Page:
3. The plaintiff instituted suit No. 1009 of 1968 on 25 April 1968 inter alia for a declaration that the notice dated 30 March 1968 and the explanatory statement annexed thereto are illegal, void and not binding against the plaintiff and for an injunction restraining the defendant from holding any Extraordinary General Meeting of the company on April 29, 1968 and passing any resolution thereat pursuant to the purported notice dated 30 March, 1968 and for other injunctions. The appellant's case in short is that the defendant Andrew Yule Co. Ltd. Managing Agents are alone entitled to manage the affairs of the company. The plaintiff alleged that the defendant company mismanaged the sum of Rs. 23,10,000/-. The plaintiff challenged the notice dated 30 March 1968 whereby the Extraordinary GeneralMeeting of the company was called to be held on 29 April, 1968. The plaintiff also alleges that on a perusal of the notice and the explanatory statement it appears that the defendant No. 1 proposes to alter the Memorandum and Articles of Association and the same are sought to be altered in order to amalgamate the defendant No. 1 with three other companies viz, Basmatia Tea Co, Ltd., Murphulani Tea Co. Ltd. (Assam) and Rajgarh Tea Co, Ltd. The plaintiff alleges that the said purported notice dated March 30, 1968 and the explanatory statement annexed thereto are misleading, tricky and do not furnish the requisite or necessary information for consideration of the resolution. The notice is also impeached to be ultra vires the Companies Act and Articles of the Company. The plaintiff also alleges that the Managing Agents were to retire with effect from 1st April, 1968, but the notice dated 30th March, 1968, is not signed by the Managing Agents and therefore the notice is illegal. It was contended before the learned Judge first that the notice of the meeting was not valid as it was signed by the Director, secondly, the explanatory statement was said to be tricky and thirdly, the notice was said to be mala fide. The learned Judge repelled all the contentions advanced.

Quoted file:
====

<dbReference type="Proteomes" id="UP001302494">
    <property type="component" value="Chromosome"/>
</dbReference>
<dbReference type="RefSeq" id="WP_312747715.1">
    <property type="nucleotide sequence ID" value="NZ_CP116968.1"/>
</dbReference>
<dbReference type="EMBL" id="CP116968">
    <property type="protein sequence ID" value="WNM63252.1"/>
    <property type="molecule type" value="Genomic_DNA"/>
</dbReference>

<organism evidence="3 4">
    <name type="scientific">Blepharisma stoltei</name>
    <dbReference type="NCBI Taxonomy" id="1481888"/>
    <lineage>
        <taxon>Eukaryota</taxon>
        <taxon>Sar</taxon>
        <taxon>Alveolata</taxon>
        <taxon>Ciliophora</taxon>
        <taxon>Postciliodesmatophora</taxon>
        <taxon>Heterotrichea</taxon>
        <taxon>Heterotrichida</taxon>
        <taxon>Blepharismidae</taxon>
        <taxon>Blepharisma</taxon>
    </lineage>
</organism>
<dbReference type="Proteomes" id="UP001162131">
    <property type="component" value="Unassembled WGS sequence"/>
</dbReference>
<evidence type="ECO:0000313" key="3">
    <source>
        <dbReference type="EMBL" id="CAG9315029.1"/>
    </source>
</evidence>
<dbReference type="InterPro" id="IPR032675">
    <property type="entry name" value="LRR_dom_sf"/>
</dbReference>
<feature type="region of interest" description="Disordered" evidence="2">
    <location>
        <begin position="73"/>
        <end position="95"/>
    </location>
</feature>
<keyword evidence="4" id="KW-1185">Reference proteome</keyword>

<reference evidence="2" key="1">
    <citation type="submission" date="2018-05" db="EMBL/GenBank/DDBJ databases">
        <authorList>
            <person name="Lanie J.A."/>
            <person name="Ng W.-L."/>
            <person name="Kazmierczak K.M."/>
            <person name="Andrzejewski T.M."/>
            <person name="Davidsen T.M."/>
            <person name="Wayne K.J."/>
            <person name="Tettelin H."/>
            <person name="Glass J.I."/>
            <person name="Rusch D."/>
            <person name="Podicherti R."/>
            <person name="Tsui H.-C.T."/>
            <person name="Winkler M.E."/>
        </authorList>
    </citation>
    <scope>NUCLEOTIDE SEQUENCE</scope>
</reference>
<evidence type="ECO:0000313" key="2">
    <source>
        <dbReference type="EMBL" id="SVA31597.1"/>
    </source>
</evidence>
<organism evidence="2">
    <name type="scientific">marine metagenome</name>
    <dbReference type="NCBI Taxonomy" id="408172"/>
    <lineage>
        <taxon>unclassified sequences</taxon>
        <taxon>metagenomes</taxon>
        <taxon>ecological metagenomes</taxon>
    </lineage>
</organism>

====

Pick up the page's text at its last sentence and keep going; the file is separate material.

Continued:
4. Counsel for the appellant contended that there was a prima facie case that the company could not act on the basis of the notice which was challenged by the plaintiff as illegal and ultra vires of the Companies Act and the Memorandum of Articles. It was said that if there was a prima facie case, there should be an injunction.